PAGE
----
STS-107 Columbia (January 16 to February 1, 2003). The 16-day flight was a dedicated science and research mission. Working 24 hours a day, in two alternating shifts, the crew successfully conducted approximately 80 experiments. The STS-107 mission ended on February 1, 2003 when the Space Shuttle Columbia reentered the atmosphere. When heading down towards the surface of the earth with fans supporters and citizens watching from below, the spaceship imploded apart. The citizens only could watch in horror at seeing the Columbia break apart. When seeing the explosion, police officers and Marine Corps instantly prepared to clean up the debris field scattered along Louisiana, Arkansas and Texas. Anderson perished instantly during the break-up and his body was discovered in a farm-field in a country-side of Texas. His position when dying was over Dallas, Texas and he was found 200 miles off the range of Dallas.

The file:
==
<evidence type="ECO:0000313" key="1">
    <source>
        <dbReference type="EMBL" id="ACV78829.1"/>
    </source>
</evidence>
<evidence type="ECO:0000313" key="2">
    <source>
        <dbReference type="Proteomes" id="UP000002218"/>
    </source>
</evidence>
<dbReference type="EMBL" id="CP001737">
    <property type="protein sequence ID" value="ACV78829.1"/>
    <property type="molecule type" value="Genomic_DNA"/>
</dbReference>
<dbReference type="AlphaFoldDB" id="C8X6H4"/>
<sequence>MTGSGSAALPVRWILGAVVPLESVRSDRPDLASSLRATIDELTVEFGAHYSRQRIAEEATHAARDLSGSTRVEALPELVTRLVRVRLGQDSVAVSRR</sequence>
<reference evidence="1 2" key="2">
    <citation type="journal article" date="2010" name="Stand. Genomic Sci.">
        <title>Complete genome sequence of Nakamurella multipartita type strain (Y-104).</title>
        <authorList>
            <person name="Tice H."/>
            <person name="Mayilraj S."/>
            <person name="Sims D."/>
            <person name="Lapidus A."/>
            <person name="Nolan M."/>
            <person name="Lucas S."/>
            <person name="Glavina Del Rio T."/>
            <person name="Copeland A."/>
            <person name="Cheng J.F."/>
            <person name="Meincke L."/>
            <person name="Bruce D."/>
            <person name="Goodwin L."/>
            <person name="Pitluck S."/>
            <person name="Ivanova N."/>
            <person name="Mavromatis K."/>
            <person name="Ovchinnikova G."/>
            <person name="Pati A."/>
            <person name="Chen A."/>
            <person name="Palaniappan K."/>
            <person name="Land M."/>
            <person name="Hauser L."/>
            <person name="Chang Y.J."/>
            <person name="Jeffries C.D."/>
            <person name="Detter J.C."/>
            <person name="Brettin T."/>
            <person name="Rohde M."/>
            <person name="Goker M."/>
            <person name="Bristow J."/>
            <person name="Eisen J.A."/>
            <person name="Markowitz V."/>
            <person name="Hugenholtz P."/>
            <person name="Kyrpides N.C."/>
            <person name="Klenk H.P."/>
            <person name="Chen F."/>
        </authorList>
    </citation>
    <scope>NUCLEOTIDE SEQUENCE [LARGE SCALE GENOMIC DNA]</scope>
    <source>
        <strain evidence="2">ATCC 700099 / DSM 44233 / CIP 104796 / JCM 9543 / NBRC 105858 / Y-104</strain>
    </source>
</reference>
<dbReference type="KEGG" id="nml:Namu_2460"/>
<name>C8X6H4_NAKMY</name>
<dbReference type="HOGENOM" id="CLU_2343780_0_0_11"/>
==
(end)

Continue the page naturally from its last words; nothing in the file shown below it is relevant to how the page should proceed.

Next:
The successful but tragic mission duration was 15 days, 22 hours and 20 minutes.

Quotes[edit | edit source]

Prior to the final launch of the Columbia, Anderson stated: "There's always that unknown."

Personal[edit | edit source]

Anderson left behind a wife and two daughters, ages 9 and 11. He was also survived by his parents and three sisters.

Awards[edit | edit source]

Qualification insignia[edit | edit source]

Personal decorations[edit | edit source]

The symbol indicates a posthumous award.

Tributes[edit | edit source]

Sign along Washington State Route 904, commemorating
Lt. Col. Michael P. Anderson.

  • State Route 904, running through Cheney, Washington, where he graduated from high school, was renamed in his memory.